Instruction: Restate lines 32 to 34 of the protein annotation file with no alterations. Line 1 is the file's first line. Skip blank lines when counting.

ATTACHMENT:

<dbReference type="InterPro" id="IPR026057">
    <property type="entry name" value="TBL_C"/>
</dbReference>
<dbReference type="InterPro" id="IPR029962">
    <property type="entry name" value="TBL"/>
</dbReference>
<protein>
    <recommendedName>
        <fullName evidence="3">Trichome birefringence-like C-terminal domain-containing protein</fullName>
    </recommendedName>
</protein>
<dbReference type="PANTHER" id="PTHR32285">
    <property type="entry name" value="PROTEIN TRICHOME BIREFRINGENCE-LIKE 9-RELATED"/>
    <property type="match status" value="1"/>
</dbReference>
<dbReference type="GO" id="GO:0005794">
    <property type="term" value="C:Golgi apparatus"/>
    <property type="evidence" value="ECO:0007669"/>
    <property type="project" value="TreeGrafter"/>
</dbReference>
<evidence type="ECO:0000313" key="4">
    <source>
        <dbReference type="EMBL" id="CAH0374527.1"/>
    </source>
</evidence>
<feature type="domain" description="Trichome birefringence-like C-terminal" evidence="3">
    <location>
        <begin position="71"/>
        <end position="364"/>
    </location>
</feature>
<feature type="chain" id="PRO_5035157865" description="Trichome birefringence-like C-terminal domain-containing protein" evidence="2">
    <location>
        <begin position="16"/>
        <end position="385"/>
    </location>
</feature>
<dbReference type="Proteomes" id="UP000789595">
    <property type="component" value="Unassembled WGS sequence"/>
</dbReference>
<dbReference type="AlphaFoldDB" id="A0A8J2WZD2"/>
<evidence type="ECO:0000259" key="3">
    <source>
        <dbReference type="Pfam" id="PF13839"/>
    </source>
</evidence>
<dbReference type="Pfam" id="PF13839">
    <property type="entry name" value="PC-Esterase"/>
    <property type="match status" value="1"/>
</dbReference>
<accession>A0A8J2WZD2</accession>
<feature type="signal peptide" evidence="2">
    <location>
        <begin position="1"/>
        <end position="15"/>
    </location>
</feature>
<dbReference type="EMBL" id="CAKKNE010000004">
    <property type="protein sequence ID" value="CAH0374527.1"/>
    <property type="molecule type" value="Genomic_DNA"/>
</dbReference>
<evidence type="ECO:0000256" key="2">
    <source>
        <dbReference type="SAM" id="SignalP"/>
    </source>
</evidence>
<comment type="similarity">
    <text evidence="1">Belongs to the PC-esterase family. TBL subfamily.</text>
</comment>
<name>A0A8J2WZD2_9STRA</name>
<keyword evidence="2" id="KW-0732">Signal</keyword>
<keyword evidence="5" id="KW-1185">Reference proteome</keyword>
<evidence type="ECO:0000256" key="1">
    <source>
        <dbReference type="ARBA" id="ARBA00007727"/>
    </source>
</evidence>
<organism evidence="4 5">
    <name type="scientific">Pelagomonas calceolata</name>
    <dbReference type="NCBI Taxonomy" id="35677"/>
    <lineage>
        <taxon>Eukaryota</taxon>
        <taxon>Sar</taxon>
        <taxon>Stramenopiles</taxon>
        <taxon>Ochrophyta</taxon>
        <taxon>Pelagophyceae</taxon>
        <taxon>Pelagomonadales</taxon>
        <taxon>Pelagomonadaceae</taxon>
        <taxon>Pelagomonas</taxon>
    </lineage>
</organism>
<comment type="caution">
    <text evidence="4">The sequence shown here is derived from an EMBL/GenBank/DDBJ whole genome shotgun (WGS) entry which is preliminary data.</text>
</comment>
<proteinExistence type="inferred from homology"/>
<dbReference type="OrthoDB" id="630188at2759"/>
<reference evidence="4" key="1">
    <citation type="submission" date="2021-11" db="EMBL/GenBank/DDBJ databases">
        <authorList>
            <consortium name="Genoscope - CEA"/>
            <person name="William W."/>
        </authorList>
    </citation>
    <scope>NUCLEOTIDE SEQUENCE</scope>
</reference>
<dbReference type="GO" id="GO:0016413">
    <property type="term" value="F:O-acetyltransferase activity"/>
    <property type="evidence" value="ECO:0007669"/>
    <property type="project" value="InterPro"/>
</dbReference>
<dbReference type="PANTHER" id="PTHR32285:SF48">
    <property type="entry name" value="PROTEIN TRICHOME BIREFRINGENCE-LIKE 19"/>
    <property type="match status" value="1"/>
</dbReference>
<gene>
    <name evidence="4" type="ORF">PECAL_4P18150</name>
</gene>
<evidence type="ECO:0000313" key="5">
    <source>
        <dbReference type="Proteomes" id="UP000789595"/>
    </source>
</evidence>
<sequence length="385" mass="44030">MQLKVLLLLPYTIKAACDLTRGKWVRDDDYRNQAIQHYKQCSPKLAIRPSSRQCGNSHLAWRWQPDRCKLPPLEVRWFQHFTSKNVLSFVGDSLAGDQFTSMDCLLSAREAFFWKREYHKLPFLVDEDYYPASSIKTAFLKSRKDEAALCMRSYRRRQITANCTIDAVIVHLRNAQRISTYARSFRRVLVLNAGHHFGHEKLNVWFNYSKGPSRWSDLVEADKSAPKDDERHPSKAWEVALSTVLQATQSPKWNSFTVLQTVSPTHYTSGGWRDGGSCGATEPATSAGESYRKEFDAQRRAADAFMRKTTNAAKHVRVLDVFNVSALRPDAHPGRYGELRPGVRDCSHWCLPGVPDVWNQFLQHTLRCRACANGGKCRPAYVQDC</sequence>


<feature type="chain" id="PRO_5035157865" description="Trichome birefringence-like C-terminal domain-containing protein" evidence="2">
    <location>
        <begin position="16"/>